The play, which Hwang has called a “mockumentary,” explores themes of race and art, starts off as a semi-autobiography, with a lead character named David Henry Hwang or DHH (wittily portrayed by Hoon Lee), just as he is reaching a high point in his nascent career, having just won the 1988 Tony, Drama Desk, Outer Critics, and John Gassner awards for his Broadway debut, M. Butterfly. With his new stature as the premier Asian-American playwright, Hwang was in a high profile position to lead the Actors’ Equity union protests against the yellow face casting of Caucasian actor Jonathan Pryce in the 1991 Broadway production of Miss Saigon. Hwang was initially praised by Asian groups for his support, but when Broadway producers refused to mount any Broadway run that did not include Pryce, which would result in the loss of many local jobs, the union backed down and Hwang was ultimately abandoned by the theatrical community. (Pryce, of course, went on to win both the Tony and the Drama Desk awards for his dynamic portrayal of a Eurasian pimp.)

From that point, the events turn to farce as fact blends with fiction. A stung Hwang tries to move on with his life and return to writing. Cruel irony builds when the playwright mistakenly casts a white actor named Marcus G. Dahlman (a charismatic Noah Bean) as an Asian-American in his M. Butterfly follow-up Face Value, believing the young man to be Eurasian. When Hwang discovers his error, he must go to great efforts to stretch the definition of what it means to be “Asian” – hence, a young man whose father was a Russian “Siberian” Jew, could perhaps, technically, almost be considered “Asian.” (To further bolster his position among a group of activists, Hwang produces a map showing Siberia just north of China, and a magazine cover of Buryat model Irina Pantaeva.) Dahlman, whose name is now truncated to “Marcus Gee,” goes along with the charade reluctantly at first, but eventually is so touched by how the community supports and embraces him that he comes into his own as a spokesperson for Asian-American actors, with a higher profile even than Hwang himself. Hwang manages to fire Gee – replacing him with the more traditionally Asian actor B.D. Wong — but Face Value famously flops, closing even before its Broadway premiere in 1993, ultimately losing its entire $2 million investment.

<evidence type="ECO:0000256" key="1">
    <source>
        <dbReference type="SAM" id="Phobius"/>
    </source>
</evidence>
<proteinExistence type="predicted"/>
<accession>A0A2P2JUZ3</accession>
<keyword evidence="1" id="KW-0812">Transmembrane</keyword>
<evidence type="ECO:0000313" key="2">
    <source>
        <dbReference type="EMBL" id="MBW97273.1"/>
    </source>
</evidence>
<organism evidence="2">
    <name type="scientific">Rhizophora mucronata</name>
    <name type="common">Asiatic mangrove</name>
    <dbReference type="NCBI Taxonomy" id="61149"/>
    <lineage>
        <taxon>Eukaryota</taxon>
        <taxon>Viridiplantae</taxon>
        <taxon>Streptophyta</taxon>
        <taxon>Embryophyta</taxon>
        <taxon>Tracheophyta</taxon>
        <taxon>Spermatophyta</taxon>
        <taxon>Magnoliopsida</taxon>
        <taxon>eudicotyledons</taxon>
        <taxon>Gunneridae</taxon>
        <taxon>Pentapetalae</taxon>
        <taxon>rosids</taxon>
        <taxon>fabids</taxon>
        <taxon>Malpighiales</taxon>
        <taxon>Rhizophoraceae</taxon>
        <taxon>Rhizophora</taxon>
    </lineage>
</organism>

When is ethnicity “authentic”? Is identity something that can be adopted? The first half of the play was the comical high point, filled with the playwright’s self-mocking commentary and strewn with theatrical in-jokes; refreshingly, real names are used. (B.D., Jane Krakowski, then-Times theater critic Frank Rich, novelist Gish Jen and mega-producer Cameron Mackintosh are just a few who pass through the stage.)

By the second half, things take a grim and scary turn: the FBI’s investigation against Los Alamos nuclear weapons scientist Wen Ho Lee; the “Donorgate” campaign-contribution probe; the Senate investigation of the Chinese government’s transactions with Chinese-American banks, which implicated Hwang’s father Henry Y. Hwang (played with quiet dignity by Francis Jue) founder of the first Asian-American-owned federally chartered bank in the continental United States. (Although the Far East National Bank was a target of those investigations, no formal charges were ever brought against the elder Hwang, but the disillusionment of his American dream is one of the real tragedies of the play.) Things take on an even more sinister bent when a racial stereotyping New York Times reporter referred to as NWOAOC (“Name Withheld on Advice of Counsel”) tries to manipulate DHH (who once sat on the board of the FENB) into deflecting blame by betraying his father, and raising questions about whether there is any inherent paradox in the term “Chinese-American.”

In the end, there are no neat conclusions. A thought-provoking evening of theater, and a “lively, messy and provocative cultural self-portrait of a play.”